Spare Backup Web Access
Spare Backup’s web access is shown in Figure 19. You can clearly see how Spare Backup X-rays the files on a hard drive and reorganizes them by backup type. Revisions are tracked, but I was unable to determine whether Spare Backup is keeping past revisions for safe keeping.
Figure 19: Spare Backup File Acces Via Web
Spare Backup advertises up to 50 GB of storage for as little as $6 a month. Backups appear to be triggered at timed intervals and you’ll find the Spare Backup task bar icon (a silver rotating disc) popping up at intervals. But I wasn’t able to find the controls to change the backup interval.
Did Spare Backup work? Yes! Will Spare Backup solve big problems? That depends on your problems. Spare Backup is a complex system. There is a PC client piece and a back end server piece and it appears that both pieces are in flux. There is also not a good source of help information across all the Spare Backup pieces. There is definitely the feeling of rapid change and developing capabilities. However, what the product does today is pretty cool—if you can figure it out.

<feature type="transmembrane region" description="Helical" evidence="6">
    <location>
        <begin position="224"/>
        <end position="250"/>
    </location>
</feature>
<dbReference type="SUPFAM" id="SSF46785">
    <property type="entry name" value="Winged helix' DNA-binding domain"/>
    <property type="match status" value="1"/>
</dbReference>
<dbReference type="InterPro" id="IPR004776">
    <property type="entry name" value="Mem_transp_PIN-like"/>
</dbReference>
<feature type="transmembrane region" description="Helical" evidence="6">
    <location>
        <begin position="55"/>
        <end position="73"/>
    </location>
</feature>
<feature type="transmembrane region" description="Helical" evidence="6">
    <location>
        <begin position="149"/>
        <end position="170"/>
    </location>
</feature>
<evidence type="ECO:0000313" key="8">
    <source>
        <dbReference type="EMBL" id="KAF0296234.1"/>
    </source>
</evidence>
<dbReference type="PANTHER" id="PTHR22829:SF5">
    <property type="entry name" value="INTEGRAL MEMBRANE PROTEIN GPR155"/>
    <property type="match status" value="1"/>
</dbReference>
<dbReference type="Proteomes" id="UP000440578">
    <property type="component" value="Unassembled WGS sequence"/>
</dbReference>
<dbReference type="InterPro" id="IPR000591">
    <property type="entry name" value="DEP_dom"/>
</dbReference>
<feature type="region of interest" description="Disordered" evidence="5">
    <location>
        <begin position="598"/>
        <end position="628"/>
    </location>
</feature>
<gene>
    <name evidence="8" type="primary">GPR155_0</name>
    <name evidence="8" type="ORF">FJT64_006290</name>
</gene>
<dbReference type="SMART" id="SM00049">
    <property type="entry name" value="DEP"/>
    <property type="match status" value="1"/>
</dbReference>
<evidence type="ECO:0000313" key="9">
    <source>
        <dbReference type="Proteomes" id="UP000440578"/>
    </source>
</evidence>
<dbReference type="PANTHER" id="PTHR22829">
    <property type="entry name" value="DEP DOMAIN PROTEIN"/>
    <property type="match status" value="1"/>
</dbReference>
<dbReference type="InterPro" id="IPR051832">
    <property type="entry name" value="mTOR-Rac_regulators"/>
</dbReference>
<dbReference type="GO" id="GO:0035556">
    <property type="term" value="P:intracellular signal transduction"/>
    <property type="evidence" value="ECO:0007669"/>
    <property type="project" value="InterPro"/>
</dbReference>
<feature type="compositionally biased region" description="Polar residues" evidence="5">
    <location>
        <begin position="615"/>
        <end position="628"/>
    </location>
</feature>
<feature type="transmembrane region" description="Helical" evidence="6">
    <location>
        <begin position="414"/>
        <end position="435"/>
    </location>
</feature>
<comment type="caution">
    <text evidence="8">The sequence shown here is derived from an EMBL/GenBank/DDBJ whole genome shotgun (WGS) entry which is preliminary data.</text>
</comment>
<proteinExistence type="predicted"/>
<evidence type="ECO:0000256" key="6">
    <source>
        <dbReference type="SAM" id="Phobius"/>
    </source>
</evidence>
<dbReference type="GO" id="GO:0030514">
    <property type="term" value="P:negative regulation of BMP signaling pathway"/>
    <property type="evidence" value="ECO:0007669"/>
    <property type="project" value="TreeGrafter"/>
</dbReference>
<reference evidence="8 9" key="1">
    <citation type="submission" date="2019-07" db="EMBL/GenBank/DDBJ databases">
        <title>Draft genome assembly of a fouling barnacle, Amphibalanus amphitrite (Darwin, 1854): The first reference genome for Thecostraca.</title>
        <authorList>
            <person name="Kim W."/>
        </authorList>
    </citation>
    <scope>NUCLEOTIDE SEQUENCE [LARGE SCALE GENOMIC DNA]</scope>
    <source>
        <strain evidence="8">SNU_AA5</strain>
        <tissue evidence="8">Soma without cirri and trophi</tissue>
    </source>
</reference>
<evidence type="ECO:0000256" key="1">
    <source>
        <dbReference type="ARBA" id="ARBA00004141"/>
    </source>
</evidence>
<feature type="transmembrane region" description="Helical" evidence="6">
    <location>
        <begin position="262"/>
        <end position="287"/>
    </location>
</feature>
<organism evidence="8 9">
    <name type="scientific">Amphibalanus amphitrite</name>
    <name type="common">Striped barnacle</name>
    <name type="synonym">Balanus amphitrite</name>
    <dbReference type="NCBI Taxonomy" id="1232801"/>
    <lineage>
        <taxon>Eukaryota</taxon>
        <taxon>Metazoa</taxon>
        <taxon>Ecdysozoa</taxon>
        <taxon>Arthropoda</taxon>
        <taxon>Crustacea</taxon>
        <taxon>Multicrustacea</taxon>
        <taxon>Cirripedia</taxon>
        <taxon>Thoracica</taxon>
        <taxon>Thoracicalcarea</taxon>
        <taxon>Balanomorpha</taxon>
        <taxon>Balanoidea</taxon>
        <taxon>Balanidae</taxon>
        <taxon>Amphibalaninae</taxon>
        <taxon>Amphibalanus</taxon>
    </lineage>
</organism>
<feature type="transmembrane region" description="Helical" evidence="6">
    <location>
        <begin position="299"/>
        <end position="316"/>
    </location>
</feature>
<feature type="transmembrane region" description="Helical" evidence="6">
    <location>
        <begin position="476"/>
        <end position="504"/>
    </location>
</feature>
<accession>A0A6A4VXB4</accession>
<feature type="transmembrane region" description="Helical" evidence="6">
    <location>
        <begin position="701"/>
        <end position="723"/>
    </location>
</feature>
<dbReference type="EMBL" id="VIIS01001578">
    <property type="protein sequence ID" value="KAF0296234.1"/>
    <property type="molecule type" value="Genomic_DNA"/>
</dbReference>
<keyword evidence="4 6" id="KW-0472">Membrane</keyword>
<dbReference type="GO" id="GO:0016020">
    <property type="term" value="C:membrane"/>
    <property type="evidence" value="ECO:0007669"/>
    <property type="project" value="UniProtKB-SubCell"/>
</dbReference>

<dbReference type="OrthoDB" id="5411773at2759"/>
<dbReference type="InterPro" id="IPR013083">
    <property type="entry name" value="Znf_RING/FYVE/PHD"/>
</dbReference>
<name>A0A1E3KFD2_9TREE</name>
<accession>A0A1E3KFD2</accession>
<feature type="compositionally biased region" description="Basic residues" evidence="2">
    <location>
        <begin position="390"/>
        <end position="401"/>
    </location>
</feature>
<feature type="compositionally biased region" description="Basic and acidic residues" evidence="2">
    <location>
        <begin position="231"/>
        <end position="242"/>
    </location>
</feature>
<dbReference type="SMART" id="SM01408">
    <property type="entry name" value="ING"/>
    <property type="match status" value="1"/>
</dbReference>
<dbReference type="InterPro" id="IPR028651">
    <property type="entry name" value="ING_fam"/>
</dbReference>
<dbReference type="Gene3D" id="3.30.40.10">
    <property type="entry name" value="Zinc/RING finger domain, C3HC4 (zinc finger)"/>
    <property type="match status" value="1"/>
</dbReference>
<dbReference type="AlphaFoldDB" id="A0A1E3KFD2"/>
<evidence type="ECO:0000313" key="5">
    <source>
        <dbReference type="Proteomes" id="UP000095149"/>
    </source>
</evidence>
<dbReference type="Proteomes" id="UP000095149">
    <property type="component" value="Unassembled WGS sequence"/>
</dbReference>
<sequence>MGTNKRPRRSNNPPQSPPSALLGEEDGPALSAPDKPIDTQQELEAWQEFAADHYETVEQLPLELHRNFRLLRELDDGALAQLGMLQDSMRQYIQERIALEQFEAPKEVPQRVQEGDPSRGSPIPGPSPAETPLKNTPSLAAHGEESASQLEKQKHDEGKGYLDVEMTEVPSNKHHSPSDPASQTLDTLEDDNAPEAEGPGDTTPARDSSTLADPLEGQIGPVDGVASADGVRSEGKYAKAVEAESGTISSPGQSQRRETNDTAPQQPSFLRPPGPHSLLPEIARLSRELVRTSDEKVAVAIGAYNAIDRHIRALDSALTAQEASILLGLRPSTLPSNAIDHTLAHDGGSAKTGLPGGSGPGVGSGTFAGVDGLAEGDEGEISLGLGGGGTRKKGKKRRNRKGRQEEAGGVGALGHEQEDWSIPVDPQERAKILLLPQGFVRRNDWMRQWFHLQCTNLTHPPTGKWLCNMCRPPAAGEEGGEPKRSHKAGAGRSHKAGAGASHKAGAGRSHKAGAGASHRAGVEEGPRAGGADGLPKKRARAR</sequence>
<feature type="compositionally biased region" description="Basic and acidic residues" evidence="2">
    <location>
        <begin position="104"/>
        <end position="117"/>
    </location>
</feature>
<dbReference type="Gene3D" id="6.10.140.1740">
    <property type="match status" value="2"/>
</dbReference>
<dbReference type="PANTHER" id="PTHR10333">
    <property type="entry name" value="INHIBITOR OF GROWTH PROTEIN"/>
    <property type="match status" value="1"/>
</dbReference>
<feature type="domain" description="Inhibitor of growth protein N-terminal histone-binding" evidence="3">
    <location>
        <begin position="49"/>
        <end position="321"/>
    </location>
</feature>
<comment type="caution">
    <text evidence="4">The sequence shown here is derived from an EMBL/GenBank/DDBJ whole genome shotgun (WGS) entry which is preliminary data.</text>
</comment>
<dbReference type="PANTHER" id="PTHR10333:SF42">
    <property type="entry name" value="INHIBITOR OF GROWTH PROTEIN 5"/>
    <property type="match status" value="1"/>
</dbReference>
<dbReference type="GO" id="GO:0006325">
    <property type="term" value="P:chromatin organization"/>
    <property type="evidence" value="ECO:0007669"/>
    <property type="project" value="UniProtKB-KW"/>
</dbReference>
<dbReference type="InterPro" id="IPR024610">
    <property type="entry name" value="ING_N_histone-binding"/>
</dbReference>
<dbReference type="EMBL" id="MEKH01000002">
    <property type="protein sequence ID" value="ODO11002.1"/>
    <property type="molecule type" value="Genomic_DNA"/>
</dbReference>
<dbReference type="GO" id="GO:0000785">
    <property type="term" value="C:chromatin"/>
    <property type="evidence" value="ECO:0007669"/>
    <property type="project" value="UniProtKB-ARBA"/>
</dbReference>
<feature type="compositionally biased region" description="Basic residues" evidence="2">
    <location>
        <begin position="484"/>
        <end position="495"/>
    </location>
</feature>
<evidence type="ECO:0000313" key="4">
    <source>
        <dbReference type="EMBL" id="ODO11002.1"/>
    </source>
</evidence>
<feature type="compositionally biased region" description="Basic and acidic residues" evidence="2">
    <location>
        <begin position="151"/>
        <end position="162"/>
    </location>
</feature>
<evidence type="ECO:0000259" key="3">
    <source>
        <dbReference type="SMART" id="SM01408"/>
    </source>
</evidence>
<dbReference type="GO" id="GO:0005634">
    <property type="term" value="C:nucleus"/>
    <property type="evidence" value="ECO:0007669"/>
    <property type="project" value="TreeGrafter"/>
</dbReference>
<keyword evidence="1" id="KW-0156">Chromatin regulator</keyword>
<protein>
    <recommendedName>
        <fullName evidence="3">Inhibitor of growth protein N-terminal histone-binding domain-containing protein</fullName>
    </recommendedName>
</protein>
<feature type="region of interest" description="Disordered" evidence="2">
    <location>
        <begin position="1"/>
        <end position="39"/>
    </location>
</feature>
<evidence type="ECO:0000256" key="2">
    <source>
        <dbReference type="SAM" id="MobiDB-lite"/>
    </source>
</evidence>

For a small business owner storing accounting, word processing, and media files, the mv2040 would make a great first NAS purchase. It *feels* like an HP product because it has bullet-proof networking, streamlined interface and a well thought-out Windows software bundle.
It also feels like an HP product because it doesen’t have any risky paradigm-changing features and it doesn’t leave any of Linux’s rough edges hanging out where we Linux wannabees will trip over them. Perhaps you could argue that the Spare Backup is a risky paradigm-changing feature. But if it is, it is a feature that only early-adopters will use. And it is implemented in such as way as to not bother first time NAS buyers.
If your laptop does not have a "bare metal" drive image backup, you should seriously think about this NAS. The NTI Backup didn’t work for me, but that will soon be fixed and I don’t hold it against the mv2040. Bare metal backups are the first killer app file type that small business NASes are made to hold. This is the first system I’ve seen that provides both the software and the place to put the bits in one package.